by J. D. Heyes, Natural News:
Nearly four years after a major tsunami created the massive tidal wave that destroyed much of Japan’s Fukushima nuclear power complex in the northern part of the country, spewing radioactive waste into the air and surrounding Pacific Ocean, the truth about the after-effects of that disaster continue to reside in the shadows.
For example, one of the most under-reported stories of all pertaining to the disaster — and one that should be of particular interest to Americans — is the fate of a number of crewmembers aboard the USS Ronald Reagan, the U.S. Navy carrier sent to assist Japanese military and civilian authorities in the immediate aftermath of the quake.
According to German magazine Der Spiegel, the Reagan had been dispatched to the Fukushima site the day of the disaster, March 11, 2011, and the massive warship with its 4,500 officers and crew reached the area the next day, anchoring just north of Sendai, where it remained on station for several weeks.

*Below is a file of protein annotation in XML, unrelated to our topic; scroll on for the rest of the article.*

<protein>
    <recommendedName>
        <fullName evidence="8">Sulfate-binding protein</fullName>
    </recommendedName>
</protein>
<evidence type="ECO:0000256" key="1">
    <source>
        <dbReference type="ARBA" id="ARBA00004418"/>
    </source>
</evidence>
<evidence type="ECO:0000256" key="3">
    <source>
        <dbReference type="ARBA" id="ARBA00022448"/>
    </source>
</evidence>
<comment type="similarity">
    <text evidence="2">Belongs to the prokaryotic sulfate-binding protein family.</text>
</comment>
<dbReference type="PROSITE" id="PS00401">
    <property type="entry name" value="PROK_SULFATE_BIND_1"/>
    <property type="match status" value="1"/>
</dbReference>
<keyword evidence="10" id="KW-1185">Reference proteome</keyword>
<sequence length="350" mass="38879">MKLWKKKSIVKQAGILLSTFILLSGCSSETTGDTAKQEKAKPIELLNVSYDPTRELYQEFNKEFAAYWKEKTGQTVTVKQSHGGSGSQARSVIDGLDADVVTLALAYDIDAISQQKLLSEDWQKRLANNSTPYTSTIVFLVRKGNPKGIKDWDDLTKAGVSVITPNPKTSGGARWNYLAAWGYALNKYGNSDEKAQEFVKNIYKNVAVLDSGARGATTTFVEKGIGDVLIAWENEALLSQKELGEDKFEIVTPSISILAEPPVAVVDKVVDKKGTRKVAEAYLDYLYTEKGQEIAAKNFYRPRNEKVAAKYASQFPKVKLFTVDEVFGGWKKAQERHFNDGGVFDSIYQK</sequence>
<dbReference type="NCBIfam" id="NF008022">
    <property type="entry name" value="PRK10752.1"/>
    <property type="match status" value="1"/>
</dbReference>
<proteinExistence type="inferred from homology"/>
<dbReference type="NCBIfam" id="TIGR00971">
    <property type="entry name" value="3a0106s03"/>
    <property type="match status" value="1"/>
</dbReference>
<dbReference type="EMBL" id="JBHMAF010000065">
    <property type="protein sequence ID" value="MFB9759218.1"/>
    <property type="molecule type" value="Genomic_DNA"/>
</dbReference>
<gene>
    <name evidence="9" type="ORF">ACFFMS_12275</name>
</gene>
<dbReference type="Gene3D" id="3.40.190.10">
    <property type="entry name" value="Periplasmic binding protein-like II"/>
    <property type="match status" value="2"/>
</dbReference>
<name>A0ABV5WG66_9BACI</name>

“I’ve removed six thyroid glands”
Under the mission codename of “Tomodachi,” which means, “friends,” the warship and its crew provided relief and assistance, as Japanese authorities and military units struggled to contain fires and radioactive waste. In the end, four of the six Tokyo Electric Power Company-owned reactors were damaged, three heavily, and ground crews worked feverishly to keep exposed reactor cores cool enough to prevent massive explosions.
At the time Japanese (and American) officials assured the world that the crew of the Reagan, as well as the waters off Japan and the air above it, were “safe,” as in, there had not been an appreciable escape of radioactive waste, at least in amounts that would lead to long-term, permanent damage. Many aboard the Reagan bought into the government’s line.
But now, as Der Spiegel notes, years later, more and more of the Reagan‘s crew has “mysteriously” become ill, including those like Master Chief Petty Officer Leticia Morales. On a host of medications and having undergone batteries of tests, she struggles to remember details about her everyday life.
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